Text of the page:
New research shows China's interference in recent Taiwan elections

10/29/2020 05:20 PM
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Image for illustrative purpose only (source: Pixabay.com)
Image for illustrative purpose only (source: Pixabay.com)

Sydney, Oct. 29 (CNA) China has been found to be one of the most active states worldwide engaged in cyber operations over the past decade to disrupt elections and referendums in other countries, including Taiwan, according to a report released Wednesday by an Australian government-funded think tank.

In particular, China has directed its cyberattacks against incumbent President Tsai Ing-wen (蔡英文) and her Democratic Progressive Party, the research by the Australian Strategic Policy Institute (ASPI) found.

Specifically, the Chinese government launched cyber-enabled interference in Taiwan's presidential and legislative elections in 2012 and 2020 and its local government elections in 2018, the ASPI said in the report titled "Cyber-enabled foreign interference in elections and referendums."

"China has developed interference strategies similar to Russia, such as blatantly destabilizing the general information environment in targeted countries with obvious mistruths and conspiracy theories," according to the report, which was based on research into 41 elections and seven referendums between January 2010 and October 2020 in countries where cyber-enabled foreign interference was reported.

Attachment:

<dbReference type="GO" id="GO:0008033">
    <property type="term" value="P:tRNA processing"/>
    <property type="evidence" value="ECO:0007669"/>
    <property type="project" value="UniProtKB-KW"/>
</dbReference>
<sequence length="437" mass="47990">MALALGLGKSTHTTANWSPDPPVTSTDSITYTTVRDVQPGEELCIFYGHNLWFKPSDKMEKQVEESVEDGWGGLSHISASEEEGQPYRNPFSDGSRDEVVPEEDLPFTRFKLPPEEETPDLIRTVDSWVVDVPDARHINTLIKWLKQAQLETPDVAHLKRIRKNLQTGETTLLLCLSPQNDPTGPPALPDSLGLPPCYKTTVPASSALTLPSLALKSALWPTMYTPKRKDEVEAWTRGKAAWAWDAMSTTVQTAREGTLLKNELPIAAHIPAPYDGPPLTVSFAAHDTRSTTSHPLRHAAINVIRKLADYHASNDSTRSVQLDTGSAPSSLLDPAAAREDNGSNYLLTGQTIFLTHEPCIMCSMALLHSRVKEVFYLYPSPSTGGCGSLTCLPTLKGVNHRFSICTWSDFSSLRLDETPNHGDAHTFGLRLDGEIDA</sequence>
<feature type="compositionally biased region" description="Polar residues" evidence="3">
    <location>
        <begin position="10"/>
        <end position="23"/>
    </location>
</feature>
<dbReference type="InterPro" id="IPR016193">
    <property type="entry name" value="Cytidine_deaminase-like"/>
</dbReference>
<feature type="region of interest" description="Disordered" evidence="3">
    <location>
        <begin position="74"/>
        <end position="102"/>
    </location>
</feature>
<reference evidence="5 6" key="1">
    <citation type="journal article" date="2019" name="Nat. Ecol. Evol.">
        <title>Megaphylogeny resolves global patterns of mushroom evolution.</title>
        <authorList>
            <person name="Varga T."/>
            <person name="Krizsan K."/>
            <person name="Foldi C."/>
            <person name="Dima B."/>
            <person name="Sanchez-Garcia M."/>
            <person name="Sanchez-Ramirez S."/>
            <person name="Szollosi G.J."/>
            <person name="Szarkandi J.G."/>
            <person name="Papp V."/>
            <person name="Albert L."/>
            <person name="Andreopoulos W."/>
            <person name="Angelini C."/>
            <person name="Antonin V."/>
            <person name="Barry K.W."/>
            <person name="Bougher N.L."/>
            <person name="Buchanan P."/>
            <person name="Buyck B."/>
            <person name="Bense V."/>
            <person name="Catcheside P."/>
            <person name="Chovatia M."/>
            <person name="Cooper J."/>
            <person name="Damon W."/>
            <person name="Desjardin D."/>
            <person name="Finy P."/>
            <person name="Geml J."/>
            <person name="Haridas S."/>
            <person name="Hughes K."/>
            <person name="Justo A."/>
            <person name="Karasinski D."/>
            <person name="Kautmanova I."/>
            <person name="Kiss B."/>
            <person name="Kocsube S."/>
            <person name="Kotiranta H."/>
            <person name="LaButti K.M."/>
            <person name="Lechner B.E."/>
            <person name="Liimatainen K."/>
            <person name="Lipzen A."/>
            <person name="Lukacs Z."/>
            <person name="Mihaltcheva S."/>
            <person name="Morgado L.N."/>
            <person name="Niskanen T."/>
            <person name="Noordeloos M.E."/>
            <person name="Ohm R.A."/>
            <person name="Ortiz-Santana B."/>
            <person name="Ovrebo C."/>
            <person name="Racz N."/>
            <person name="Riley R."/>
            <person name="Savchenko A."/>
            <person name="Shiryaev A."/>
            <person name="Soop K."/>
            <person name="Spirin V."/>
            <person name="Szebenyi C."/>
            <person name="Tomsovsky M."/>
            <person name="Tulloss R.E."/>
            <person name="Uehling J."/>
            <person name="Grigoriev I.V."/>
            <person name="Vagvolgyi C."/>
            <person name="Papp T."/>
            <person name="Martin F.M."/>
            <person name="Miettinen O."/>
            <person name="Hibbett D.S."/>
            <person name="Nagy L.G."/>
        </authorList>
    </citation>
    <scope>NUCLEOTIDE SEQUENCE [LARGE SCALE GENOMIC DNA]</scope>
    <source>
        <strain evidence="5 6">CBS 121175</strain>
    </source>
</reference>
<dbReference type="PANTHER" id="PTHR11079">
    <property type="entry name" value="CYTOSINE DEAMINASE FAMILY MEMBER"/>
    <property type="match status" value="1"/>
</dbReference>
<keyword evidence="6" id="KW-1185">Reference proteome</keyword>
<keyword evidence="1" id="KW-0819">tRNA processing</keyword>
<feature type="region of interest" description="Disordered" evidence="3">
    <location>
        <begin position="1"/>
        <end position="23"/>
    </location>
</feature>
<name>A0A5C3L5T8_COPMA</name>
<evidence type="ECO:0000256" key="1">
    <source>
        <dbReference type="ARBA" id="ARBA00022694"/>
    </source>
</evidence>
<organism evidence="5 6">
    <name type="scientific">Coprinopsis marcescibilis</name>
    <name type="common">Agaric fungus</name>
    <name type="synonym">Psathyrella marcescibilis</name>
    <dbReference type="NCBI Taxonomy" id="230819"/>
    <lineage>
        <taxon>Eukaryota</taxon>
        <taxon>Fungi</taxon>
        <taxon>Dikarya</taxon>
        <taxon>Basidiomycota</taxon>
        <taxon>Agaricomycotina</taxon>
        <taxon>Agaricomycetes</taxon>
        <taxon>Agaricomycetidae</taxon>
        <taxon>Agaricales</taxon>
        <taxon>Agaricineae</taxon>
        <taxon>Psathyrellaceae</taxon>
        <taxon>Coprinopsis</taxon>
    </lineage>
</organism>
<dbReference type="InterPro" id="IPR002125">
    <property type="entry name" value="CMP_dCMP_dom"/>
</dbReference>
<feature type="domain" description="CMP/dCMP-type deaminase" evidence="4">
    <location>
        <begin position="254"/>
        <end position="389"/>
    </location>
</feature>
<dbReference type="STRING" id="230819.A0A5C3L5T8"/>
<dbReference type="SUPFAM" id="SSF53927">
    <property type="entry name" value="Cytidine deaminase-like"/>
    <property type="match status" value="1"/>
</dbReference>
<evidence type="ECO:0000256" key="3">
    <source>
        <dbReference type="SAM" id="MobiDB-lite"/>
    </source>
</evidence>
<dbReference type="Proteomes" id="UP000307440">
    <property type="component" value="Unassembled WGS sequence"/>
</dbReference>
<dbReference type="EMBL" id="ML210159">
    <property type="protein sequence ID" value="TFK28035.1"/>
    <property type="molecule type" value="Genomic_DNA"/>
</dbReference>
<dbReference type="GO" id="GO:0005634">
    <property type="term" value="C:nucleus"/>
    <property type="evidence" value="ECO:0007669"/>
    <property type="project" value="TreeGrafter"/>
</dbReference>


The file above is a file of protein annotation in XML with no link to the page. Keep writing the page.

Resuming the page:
In the report, the ASPI said the same foreign state actors continue to pursue foreign election interference, potentially undermining the integrity of elections and referendums and trust in public and democratic institutions.

While Russia and China are the two dominant players in those kinds of activities, Iran and North Korea have also been involved since 2019, and all four countries have been seeking to interfere in the United States 2020 presidential election, using different cyber-enabled tactics, according to the ASPI research.

The ASPI said its research relied on open-source information, including media reports from local, national, and international outlets, policy papers, academic research, and public databases.

This methodology may have led to "the underreporting of cases and a skewing towards English-language and mainstream media sources," the ASPI said.

The think tank, established by the Australian government in 2001, is partly funded by the country's Department of Defence, according to the ASPI website.

(By Chiu Te-chen and Louis Liu)

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